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Chinese tourist surge boosts HK

71.6% of Hong Kong tourists came from mainland China in the first three quarters of 2012
71.6% of Hong Kong tourists came from mainland China in the first three quarters of 2012

Visitor arrivals to Hong Kong have jumped 16.3% in the first three quarters of 2012, led by a tourism surge from mainland China.

According to the latest data from the Hong Kong Tourism Board (HKTB), the city welcomed 35.4 million visitors in the January-September 2012 period, 71.6% (or 25.3m) of which came from China. Of these mainland arrivals, 66.2% (or 16.8m) came on the Individual Visit Scheme, while the number of Shenzhen residents who made their visits with the multiple-entry visas increased 58.8% year-on-year to about seven million.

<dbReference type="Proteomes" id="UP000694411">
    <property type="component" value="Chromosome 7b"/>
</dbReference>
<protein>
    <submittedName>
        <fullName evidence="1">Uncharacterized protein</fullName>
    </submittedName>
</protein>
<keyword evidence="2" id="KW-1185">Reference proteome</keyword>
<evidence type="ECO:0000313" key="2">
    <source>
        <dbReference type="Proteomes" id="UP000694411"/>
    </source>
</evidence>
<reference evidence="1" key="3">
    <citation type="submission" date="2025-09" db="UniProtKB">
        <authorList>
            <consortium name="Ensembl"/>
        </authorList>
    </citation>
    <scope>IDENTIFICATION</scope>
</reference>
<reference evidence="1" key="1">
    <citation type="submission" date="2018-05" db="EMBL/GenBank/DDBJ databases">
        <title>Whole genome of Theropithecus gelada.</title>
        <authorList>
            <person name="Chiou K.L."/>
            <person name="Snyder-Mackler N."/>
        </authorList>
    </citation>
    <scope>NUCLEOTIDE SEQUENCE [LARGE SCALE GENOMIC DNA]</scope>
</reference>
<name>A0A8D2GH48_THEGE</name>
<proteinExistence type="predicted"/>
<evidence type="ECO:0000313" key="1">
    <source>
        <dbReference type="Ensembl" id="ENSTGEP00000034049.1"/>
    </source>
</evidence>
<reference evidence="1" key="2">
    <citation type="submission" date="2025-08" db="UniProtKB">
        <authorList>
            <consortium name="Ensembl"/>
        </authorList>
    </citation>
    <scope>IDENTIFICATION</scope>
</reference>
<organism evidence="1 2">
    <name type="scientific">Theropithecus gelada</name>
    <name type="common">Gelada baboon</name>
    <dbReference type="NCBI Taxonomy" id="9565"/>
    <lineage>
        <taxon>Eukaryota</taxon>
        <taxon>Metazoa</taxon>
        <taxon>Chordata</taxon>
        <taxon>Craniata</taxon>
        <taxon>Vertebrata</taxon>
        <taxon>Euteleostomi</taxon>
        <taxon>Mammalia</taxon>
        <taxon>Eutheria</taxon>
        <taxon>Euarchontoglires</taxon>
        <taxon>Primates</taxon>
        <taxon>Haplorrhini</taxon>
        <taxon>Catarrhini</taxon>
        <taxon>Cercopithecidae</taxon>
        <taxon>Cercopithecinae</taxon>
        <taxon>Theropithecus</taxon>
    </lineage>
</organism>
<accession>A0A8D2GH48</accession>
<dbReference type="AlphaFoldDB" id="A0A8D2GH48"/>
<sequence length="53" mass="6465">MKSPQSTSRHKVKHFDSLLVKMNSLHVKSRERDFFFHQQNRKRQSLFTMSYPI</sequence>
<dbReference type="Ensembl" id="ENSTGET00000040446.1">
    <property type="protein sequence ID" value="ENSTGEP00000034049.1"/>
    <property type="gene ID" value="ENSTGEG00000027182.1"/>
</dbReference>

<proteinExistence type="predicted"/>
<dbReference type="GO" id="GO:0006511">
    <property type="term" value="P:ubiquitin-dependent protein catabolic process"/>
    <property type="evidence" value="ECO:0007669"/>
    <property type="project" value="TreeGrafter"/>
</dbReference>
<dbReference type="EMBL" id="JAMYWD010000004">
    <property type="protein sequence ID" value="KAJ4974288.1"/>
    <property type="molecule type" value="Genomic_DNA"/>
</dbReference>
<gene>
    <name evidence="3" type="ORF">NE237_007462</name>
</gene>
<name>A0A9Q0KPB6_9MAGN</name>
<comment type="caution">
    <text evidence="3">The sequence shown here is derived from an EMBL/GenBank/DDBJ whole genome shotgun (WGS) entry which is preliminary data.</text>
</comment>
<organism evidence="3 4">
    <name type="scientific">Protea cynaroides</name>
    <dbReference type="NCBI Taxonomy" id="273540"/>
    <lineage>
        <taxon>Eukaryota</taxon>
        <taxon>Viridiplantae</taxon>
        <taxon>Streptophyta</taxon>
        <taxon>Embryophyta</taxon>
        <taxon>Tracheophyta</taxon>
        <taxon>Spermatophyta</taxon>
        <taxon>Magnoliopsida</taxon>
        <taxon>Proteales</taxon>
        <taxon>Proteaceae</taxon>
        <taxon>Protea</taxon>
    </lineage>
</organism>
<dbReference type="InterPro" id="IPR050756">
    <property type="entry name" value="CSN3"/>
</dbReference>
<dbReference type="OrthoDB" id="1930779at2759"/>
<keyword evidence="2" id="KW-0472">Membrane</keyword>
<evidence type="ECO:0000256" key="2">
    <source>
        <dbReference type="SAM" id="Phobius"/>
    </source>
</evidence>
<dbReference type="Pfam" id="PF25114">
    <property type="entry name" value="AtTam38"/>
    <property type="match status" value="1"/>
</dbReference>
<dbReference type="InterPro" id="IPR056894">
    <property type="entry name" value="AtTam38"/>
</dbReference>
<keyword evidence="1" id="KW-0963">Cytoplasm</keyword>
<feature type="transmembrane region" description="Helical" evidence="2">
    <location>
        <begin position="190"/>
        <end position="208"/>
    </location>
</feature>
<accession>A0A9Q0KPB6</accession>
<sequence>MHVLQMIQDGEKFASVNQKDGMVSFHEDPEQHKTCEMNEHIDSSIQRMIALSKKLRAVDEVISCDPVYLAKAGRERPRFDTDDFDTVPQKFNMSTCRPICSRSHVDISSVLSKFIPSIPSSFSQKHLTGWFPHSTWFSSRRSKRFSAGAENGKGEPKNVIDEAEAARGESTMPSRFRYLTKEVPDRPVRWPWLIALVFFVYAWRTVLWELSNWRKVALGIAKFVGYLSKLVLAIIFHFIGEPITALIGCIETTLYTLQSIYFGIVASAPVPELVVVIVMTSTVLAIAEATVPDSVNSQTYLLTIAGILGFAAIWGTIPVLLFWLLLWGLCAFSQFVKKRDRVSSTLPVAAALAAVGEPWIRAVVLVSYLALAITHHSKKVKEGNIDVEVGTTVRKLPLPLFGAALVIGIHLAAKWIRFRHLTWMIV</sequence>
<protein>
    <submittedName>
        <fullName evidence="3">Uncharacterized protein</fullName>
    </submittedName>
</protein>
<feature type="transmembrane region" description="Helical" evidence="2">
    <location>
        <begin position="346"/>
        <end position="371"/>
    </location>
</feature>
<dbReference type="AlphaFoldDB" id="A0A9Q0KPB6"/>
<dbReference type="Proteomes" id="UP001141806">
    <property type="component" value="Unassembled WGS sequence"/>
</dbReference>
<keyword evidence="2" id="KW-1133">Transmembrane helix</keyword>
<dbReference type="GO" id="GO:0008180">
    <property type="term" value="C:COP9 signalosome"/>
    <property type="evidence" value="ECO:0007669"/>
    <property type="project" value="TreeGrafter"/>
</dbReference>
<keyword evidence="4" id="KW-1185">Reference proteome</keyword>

Arrivals from other regions however, have stuttered in 2012. The number of visitors travelling to Hong Kong from South and Southeast Asia fell 2.6% to 2.6m, while arrivals from Taiwan dropped 4.6% to 1.6m. Arrivals from Japan and Korea climbed 6.3% to 1.8m, but this was largely due to a rebound following last year’s Japanese earthquake.

In terms of long-haul markets, visitor traffic from the Americas dipped 0.3% to 1.3m, while Australia & New Zealand arrivals fell 0.7% to 548,500. Arrivals from Europe, Africa and the Middle East however, climbed 1.9% to 1.6m.

Underlining to impact of short-stay visits from mainland Chinese tourists, the HKTB revealed that fewer than 50% of visitors to the city stayed overnight, while same-day arrivals went up 27.2% to 18m.

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